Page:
This is likely as a result of the assumption that there is no temporal correlation in the small-scale fading component of the users’ channel gains, i.e., each realization of zc(i),k(b,m,n) in (1) is independent from any other. If there was temporal correlation, the results of the two scenarios would likely differ.

 
10

For certainty, we have simulated all cases for both scenarios and in each case the achieved results were similar. Aside from the fact that fewer realizations means less computation time for the simulations, using 1600 realizations for both the six-cell and three-cell layouts means a comparison of the results between the two layouts is somewhat more statistically equitable.

 
11

This is despite the clusters of the patterns in Fig. 2b,d experiencing more surrounding interference, as seen by their larger value of σ I in the simulation setup.

 

Abbreviations

BS: 

Base station

CDF: 

Cumulative distribution function

CoMP: 

Coordinated multipoint

CSI: 

Channel state information

DPC: 

Dirty paper coding

HetNet: 

Heterogeneous network

ICI: 

Inter-cluster interference

i.i.d.: 

Independent and identically distributed

IMT: 

International Mobile Telecommunications

ISD: 

Inter-site distance

ITU-R: 

International Telecommunication Union – Radiocommunication Sector

LTE: 

Long Term Evolution

MIMO: 

Multiple-input multiple-output

MT: 

Maximum throughput

MU-MIMO: 

Multiuser multiple-input multiple-output

NLoS: 

Non-line-of-sight

PF: 

Proportionally fair

SAS: 

Simulated annealing (user) scheduling

SINR: 

Signal-to-interference-plus-noise ratio

SNR: 

Signal-to-noise ratio

SZF-DPC: 

Successive zero-forcing dirty paper coding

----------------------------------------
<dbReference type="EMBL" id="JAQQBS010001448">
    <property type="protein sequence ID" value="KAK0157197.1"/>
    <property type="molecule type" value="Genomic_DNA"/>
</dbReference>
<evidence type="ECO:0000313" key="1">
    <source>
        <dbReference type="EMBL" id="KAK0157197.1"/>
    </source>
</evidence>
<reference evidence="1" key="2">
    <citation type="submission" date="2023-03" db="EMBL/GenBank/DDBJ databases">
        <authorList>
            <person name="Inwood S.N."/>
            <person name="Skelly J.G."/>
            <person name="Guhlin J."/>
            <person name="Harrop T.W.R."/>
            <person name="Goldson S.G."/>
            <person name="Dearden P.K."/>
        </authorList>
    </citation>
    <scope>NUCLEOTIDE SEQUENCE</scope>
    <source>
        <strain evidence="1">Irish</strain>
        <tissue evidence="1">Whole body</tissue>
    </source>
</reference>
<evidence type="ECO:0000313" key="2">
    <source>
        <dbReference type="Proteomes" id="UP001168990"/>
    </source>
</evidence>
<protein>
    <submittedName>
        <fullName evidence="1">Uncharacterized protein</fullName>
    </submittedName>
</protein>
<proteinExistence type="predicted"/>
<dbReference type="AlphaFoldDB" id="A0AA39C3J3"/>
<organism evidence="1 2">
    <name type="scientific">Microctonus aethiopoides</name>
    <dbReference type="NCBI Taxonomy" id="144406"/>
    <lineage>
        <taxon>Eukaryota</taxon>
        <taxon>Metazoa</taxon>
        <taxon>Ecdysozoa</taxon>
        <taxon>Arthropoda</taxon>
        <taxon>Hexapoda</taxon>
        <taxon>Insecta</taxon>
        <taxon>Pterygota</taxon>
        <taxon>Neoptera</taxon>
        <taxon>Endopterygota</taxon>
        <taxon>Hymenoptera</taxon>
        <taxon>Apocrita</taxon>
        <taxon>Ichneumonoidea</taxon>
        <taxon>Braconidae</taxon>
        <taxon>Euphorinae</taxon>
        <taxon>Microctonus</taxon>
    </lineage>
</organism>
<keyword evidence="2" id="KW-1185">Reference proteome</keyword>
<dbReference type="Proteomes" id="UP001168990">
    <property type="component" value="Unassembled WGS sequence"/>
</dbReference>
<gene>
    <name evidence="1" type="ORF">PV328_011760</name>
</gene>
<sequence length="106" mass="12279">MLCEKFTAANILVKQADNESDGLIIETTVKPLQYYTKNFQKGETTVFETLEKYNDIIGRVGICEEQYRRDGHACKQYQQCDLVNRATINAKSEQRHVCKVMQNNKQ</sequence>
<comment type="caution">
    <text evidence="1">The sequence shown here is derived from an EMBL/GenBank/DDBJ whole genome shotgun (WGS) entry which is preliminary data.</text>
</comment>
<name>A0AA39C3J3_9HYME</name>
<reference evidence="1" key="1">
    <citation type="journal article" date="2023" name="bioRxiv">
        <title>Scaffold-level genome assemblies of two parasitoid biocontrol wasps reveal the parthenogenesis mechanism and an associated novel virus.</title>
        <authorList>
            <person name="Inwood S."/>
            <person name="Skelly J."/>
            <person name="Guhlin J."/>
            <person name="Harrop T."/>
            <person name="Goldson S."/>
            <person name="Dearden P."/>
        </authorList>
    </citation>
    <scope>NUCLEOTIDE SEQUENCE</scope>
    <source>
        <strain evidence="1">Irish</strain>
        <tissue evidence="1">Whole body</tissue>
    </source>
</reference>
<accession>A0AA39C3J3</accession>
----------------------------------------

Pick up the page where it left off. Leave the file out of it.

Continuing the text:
UMa: 

Urban Macro

UMi: 

Urban Micro

WSR: 

Weighted sum rate

Declarations

Acknowledgements

This work has been facilitated by the computing resources of Information Services and Technology (IST) at the University of Alberta, WestGrid and Compute/Calcul Canada. This work was presented in part at the IEEE International Conference on Communications, Sydney, Australia, June 2014 and the Asilomar Conference on Signals, Systems and Computers, Pacific Grove, CA, USA, November 2014.

Funding

This work was funded in part by TELUS Communications, Rohit Sharma Professorship, Natural Sciences and Engineering Research Council (NSERC) of Canada, Telecommunications Research Laboratories, and Mitacs.

Availability of data and materials

Please contact the corresponding author at wak@ece.ualberta.ca.

Authors’ contributions

The authors have contributed jointly to this manuscript. All authors have read and approved the final manuscript.

Competing interests

The authors declare that they have no competing interests.

Publisher’s Note

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Open Access This article is distributed under the terms of the Creative Commons Attribution 4.0 International License(http://creativecommons.org/licenses/by/4.0/), which permits unrestricted use, distribution, and reproduction in any medium, provided you give appropriate credit to the original author(s) and the source, provide a link to the Creative Commons license, and indicate if changes were made.

Authors’ Affiliations

(1)
Department of Electrical and Computer Engineering, University of Alberta, T6G 1H9 Edmonton, Alberta, Canada
(2)
TELUS Communications, Ottawa, Ontario, Canada